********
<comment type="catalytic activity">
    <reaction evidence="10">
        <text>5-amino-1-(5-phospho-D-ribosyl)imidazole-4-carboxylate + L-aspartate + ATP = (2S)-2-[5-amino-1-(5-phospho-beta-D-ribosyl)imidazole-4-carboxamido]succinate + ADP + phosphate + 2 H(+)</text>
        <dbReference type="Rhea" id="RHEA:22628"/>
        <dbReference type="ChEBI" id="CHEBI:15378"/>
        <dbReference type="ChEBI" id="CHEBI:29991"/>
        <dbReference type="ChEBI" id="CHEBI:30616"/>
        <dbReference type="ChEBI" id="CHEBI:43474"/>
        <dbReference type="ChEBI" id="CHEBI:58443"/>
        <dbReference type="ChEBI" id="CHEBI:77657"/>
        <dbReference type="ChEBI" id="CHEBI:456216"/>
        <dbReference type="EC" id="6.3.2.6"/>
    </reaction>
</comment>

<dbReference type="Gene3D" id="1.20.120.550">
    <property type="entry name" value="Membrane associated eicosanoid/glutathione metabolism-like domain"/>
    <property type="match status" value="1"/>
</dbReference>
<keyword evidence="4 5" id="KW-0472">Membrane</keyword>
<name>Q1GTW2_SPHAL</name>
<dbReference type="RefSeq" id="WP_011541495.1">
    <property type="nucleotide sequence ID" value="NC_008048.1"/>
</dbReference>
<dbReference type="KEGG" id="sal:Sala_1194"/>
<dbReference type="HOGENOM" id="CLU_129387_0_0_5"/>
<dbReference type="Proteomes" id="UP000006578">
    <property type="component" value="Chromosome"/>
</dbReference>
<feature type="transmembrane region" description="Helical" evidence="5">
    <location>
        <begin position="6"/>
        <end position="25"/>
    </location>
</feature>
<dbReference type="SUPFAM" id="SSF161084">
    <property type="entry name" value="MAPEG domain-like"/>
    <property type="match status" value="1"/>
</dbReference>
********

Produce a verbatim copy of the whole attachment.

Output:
<comment type="catalytic activity">
    <reaction evidence="10">
        <text>5-amino-1-(5-phospho-D-ribosyl)imidazole-4-carboxylate + L-aspartate + ATP = (2S)-2-[5-amino-1-(5-phospho-beta-D-ribosyl)imidazole-4-carboxamido]succinate + ADP + phosphate + 2 H(+)</text>
        <dbReference type="Rhea" id="RHEA:22628"/>
        <dbReference type="ChEBI" id="CHEBI:15378"/>
        <dbReference type="ChEBI" id="CHEBI:29991"/>
        <dbReference type="ChEBI" id="CHEBI:30616"/>
        <dbReference type="ChEBI" id="CHEBI:43474"/>
        <dbReference type="ChEBI" id="CHEBI:58443"/>
        <dbReference type="ChEBI" id="CHEBI:77657"/>
        <dbReference type="ChEBI" id="CHEBI:456216"/>
        <dbReference type="EC" id="6.3.2.6"/>
    </reaction>
</comment>

<dbReference type="Gene3D" id="1.20.120.550">
    <property type="entry name" value="Membrane associated eicosanoid/glutathione metabolism-like domain"/>
    <property type="match status" value="1"/>
</dbReference>
<keyword evidence="4 5" id="KW-0472">Membrane</keyword>
<name>Q1GTW2_SPHAL</name>
<dbReference type="RefSeq" id="WP_011541495.1">
    <property type="nucleotide sequence ID" value="NC_008048.1"/>
</dbReference>
<dbReference type="KEGG" id="sal:Sala_1194"/>
<dbReference type="HOGENOM" id="CLU_129387_0_0_5"/>
<dbReference type="Proteomes" id="UP000006578">
    <property type="component" value="Chromosome"/>
</dbReference>
<feature type="transmembrane region" description="Helical" evidence="5">
    <location>
        <begin position="6"/>
        <end position="25"/>
    </location>
</feature>
<dbReference type="SUPFAM" id="SSF161084">
    <property type="entry name" value="MAPEG domain-like"/>
    <property type="match status" value="1"/>
</dbReference>